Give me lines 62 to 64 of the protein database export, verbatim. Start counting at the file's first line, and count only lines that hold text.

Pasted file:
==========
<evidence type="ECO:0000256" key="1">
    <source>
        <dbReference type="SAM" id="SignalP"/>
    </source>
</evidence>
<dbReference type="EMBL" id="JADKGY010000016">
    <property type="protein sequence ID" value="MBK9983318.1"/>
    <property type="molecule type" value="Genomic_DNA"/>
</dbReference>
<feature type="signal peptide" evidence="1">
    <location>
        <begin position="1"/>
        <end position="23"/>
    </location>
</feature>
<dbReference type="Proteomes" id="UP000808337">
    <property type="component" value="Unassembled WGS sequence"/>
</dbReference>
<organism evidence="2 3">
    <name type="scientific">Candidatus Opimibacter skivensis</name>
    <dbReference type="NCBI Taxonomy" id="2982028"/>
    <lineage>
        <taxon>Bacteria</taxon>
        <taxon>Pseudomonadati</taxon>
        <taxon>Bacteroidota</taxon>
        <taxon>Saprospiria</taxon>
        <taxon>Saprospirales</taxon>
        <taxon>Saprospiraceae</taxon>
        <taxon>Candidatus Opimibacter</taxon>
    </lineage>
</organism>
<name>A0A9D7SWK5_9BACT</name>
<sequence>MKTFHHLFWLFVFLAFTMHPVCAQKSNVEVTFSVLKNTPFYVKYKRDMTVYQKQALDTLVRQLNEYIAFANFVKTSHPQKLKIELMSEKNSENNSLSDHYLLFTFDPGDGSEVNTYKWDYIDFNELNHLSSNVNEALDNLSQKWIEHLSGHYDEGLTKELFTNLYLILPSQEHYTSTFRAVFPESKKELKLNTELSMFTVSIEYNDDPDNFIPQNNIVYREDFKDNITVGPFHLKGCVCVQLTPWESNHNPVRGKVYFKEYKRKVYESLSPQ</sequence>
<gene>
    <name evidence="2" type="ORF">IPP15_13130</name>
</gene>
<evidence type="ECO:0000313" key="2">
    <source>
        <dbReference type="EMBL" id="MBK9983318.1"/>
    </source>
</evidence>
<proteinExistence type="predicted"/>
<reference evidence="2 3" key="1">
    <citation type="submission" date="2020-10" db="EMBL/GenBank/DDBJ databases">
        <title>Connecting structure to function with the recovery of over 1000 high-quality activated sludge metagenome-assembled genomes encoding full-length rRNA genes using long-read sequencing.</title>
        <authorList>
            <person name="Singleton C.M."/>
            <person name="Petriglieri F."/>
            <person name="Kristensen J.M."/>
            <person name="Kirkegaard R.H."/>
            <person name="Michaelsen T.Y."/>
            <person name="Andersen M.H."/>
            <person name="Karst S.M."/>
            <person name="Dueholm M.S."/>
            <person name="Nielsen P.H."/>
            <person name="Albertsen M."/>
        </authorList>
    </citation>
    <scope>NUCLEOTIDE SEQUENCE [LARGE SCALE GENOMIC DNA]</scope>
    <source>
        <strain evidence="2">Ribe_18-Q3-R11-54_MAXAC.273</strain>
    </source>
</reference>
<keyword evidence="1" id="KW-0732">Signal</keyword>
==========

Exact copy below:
    </source>
</reference>
<keyword evidence="1" id="KW-0732">Signal</keyword>